Bureau of Reclamation reported there have been four major active contracts in the past year. Oakes Pumping Plant, which is 70 percent complete; Oakes drains, which are 50 percent complete; Reach 1B of the New Rockford Canal, which is 60 percent complete; and Lonetree Dam, which is 18 percent complete. There has also been some considerable progress in land acquisition for mitigation for the Lonetree Reservoir and West Oakes drains.

Awarding of a contract for the West Oakes distribution system should be in Feb. 1984 and a contract for Reach 1A of the New Rockford Canal to be let sometime this summer.

July 5-6, 1984 – In the matter of the ownership of the bed of Devils Lake, they are in the process of identifying owners around the lake and all have been served notice. Related to this now is the 101 Ranch Case since the Devils Lake Sioux Tribe has now asked to intervene. Attorney Sagsveen pointed out this is a much larger case than when Garrison Diversion Conservancy District intervened. Two new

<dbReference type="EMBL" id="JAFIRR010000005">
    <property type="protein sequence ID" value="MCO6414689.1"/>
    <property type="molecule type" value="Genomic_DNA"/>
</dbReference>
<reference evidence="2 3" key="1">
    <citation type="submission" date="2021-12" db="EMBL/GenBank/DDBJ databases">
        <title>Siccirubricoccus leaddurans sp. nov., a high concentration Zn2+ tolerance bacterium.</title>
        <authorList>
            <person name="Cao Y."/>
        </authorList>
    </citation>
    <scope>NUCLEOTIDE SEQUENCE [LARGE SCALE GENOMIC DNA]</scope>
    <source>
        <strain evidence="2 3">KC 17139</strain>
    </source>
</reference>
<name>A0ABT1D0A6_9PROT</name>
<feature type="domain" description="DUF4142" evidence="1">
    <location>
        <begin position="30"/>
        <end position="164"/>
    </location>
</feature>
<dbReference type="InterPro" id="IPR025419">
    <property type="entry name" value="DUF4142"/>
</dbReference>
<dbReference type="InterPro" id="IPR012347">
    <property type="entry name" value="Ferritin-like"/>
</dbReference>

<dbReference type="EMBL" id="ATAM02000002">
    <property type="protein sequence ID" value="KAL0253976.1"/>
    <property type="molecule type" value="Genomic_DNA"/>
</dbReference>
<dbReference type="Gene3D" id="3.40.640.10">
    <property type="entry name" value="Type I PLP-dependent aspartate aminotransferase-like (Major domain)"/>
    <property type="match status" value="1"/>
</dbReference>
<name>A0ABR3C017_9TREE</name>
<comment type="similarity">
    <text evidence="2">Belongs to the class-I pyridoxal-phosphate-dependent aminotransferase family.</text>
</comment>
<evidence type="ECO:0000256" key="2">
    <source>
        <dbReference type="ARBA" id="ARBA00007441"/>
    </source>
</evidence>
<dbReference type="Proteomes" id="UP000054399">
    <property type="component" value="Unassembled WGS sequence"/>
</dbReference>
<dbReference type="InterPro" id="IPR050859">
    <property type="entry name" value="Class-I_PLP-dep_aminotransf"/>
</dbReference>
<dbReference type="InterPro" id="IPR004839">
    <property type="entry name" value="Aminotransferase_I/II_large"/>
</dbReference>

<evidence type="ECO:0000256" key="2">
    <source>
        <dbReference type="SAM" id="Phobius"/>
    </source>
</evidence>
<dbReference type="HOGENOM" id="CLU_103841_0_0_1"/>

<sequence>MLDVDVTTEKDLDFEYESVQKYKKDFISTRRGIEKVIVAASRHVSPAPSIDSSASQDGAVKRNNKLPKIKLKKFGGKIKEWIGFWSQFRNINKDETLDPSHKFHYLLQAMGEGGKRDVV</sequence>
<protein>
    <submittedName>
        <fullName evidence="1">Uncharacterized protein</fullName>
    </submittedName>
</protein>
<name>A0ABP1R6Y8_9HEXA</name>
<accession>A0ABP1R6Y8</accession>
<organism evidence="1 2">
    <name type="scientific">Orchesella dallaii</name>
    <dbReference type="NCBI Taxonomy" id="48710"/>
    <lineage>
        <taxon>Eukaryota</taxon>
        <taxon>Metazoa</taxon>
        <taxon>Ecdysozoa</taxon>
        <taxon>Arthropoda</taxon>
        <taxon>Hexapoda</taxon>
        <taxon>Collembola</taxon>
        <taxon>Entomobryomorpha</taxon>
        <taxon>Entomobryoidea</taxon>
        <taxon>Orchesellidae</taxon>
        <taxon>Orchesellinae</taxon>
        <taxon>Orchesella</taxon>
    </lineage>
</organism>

issues arise, those being the lake bed is owned in trust by the U.S. Government for the Sioux Tribe and the boundary extends into the city limits of Devils Lake.

A 12-man committee was selected by the Secretary of the Interior to review the Garrison Diversion Unit and possible alternatives.

Construction on the Lonetree Dam and James River Dike is 40 percent complete and by September 30, when funds are depleted, it should be 60 percent complete. The bid is at $12,167,864.00. Reach 1B of the New Rockford Canal, cost of about $6.3 million, is 60 percent complete and should be 75 percent complete by Sept. 30. The Oakes Pumping Plant will be about 85 percent complete by Sept. 30. The distribution system, which has a cost of $9.63 million, will be 40 percent complete by Sept. 30 and the drainage contract about 90 percent by the time construction funds are depleted.

Board drafted a resolution to indicate that reciprocity is not being practiced by Canadians in their opposition to the Garrison Diversion Unit.

December 13, 1984 – Commission hearing held on the Garrison Diversion Unit Project.

January 3-4, 1985 – Discussed the commission hearings and the resolution drafted by Audubon at the Minot hearing.